2020 United States Trade Wrap-Up

2020 United States Trade Wrap-Up

As we enter into 2021, it is essential to look back and reflect upon the events that occurred in the international trade industry through the year 2020.

2020 was a year for the books. Along with the COVID-19 pandemic and the trade war, many significant events affected the global economy throughout the year. Let’s review some of the significant events that affected U.S. trade throughout 2020.


The trade agreement between the U.S. and Japan (USJTA) was implemented on January 1, 2020. As a part of this agreement, Japan committed to providing substantial market access for the United States by phasing out many tariffs, enacting tariff reductions, and allowing a specific quantity of imports at a lower duty. When USJTA is fully implemented, nearly 90% of U.S. food and agricultural products imported into Japan will be duty-free or receive preferential tariffs.

The United States and China signed an agreement on a Phase One trade deal on January 15, 2020. The agreement requires reforms and other changes to China’s economic and trade regime. The Phase One trade agreement addresses certain acts, policies, and practices of China identified in the Section 301 investigation related to technology transfer, intellectual property, and innovation.

Lastly, from now on, the European Union will exclude the United Kingdom, which exited the E.U. on January 31, 2020. There was a transition period that extended to December 31, 2020.


The U.S. trade deficit decreased in February as imports declined more than exports. This happened just before the blow to global commerce from the COVID-19 pandemic.

On February 14, 2020, the Phase One Trade Agreement between the U.S. and China went into effect. China agreed to expand purchases of certain U.S. goods and services by $200 billion over 2020 and 2021.


The U.S. declared a national emergency on March 13, 2020. This led to the shutdown of many businesses and widespread economic hardship. The U.S. trade deficit widened in March as COVID-19 canceled international flights, froze global tourism, and caused massive disruptions in the exchange of goods. Imports fell 6.2%, but U.S. exports tumbled 9.6%.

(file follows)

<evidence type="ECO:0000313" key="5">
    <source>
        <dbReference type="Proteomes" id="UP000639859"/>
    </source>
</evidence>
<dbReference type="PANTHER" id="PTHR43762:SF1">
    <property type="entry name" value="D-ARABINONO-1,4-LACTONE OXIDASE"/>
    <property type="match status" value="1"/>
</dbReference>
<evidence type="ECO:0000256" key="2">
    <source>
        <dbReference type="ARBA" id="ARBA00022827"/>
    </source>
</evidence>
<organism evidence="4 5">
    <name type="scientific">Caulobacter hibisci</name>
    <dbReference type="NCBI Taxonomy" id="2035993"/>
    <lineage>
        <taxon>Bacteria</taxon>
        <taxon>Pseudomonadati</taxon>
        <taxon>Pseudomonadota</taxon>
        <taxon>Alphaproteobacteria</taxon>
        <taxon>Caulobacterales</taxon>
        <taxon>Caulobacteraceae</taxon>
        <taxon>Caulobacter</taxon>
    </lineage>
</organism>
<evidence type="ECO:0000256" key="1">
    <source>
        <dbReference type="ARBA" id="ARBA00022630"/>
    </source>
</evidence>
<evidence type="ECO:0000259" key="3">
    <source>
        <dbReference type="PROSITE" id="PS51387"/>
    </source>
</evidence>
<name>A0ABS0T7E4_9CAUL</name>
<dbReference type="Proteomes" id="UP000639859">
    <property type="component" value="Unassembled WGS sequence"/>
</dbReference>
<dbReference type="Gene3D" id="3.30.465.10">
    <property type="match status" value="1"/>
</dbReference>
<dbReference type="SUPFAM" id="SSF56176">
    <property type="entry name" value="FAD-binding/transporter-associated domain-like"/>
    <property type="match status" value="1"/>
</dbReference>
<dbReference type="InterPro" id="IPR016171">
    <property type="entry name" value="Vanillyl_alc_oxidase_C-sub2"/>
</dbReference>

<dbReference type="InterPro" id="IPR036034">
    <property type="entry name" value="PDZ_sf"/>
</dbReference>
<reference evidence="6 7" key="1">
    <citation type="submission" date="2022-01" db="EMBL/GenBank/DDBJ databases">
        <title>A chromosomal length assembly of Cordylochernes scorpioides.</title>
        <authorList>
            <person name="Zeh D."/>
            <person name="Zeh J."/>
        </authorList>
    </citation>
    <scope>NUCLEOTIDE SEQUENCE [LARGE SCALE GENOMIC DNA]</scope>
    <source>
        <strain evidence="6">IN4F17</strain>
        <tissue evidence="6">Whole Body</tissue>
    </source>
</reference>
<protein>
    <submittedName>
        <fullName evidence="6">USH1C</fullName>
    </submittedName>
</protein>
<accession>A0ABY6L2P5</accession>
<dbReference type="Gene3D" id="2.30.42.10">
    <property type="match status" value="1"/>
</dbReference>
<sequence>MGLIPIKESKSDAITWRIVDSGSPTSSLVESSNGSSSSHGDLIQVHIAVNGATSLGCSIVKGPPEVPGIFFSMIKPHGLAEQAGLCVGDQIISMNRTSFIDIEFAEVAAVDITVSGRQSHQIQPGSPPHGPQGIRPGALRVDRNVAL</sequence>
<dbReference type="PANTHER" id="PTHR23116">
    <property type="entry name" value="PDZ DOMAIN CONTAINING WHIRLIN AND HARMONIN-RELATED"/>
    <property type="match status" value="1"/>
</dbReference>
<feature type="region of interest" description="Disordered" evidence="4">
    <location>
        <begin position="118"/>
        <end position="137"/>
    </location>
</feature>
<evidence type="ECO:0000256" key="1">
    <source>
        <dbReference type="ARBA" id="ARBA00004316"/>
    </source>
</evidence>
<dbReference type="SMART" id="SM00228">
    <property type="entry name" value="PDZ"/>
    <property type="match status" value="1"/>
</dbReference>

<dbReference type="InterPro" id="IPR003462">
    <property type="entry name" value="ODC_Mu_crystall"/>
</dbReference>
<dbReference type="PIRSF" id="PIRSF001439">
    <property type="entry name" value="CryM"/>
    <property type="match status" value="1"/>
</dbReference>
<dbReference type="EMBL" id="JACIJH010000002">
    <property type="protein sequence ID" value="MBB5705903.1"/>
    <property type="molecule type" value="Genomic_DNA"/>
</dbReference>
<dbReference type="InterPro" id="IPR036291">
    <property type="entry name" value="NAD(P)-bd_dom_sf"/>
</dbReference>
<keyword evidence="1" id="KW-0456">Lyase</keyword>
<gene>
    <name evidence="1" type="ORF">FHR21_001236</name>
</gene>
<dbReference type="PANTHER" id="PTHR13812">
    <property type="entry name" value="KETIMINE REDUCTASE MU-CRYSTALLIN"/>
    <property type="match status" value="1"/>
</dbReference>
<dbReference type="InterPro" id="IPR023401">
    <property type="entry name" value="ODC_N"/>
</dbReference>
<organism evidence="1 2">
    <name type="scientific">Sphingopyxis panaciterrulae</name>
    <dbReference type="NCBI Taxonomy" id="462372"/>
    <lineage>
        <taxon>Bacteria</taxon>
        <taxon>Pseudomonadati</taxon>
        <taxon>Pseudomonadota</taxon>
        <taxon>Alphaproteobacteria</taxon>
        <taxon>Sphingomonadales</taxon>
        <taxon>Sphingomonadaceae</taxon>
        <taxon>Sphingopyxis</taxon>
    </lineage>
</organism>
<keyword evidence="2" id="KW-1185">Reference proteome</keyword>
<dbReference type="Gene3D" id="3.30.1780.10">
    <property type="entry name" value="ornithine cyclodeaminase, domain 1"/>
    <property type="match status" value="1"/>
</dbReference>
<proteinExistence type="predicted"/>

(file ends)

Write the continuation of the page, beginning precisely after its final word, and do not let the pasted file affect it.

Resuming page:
On April 7, 2020, FEMA enacted a temporary rule banning the exportation of five types of Personal Protective Equipment from the United States without its explicit approval due to the demand for PPE during the COVID-19 pandemic.

On April 19, 2020, an executive order temporarily extended deadlines for estimated duties, taxes, and fees for 90 days to provide relief for importers suffering significant financial hardship resulting from COVID-19. The 90-day Duty Deferral is a result of the national emergency proclamation on March 13. This temporary postponement applied to entries made from March 1 to April 30, 2020, and didn’t permit the return of any deposits of estimated duties, taxes, and fees that have been paid.


U.S. trade activity plummeted in May as COVID-19 lockdowns continued to freeze shipping activity and consumer demand. The COVID-19 outbreak continued to take a toll on world commerce. Exports of crude oil, petroleum products, and auto imports dropped sharply in May.

Also, China announced new tariff exemptions for 79 U.S. products, including rare earth metals and gold and silver ores, which will go into effect on May 19 and last for a year. This was in addition to the 696 exemptions China announced in February.


U.S. Customs and Border Protection has seized a large number of counterfeit and unapproved COVID-19 products. As of June 1, CBP had seized more than:

  • 107,300 FDA-prohibited COVID-19 test kits
  • 750,000 counterfeit face masks
  • 2,500 EPA-prohibited anti-virus lanyards
  • 11,000 FDA-prohibited chloroquine tablets

CBP continues to identify and seize a large number of counterfeit or unapproved COVID-19 products that threaten health and safety.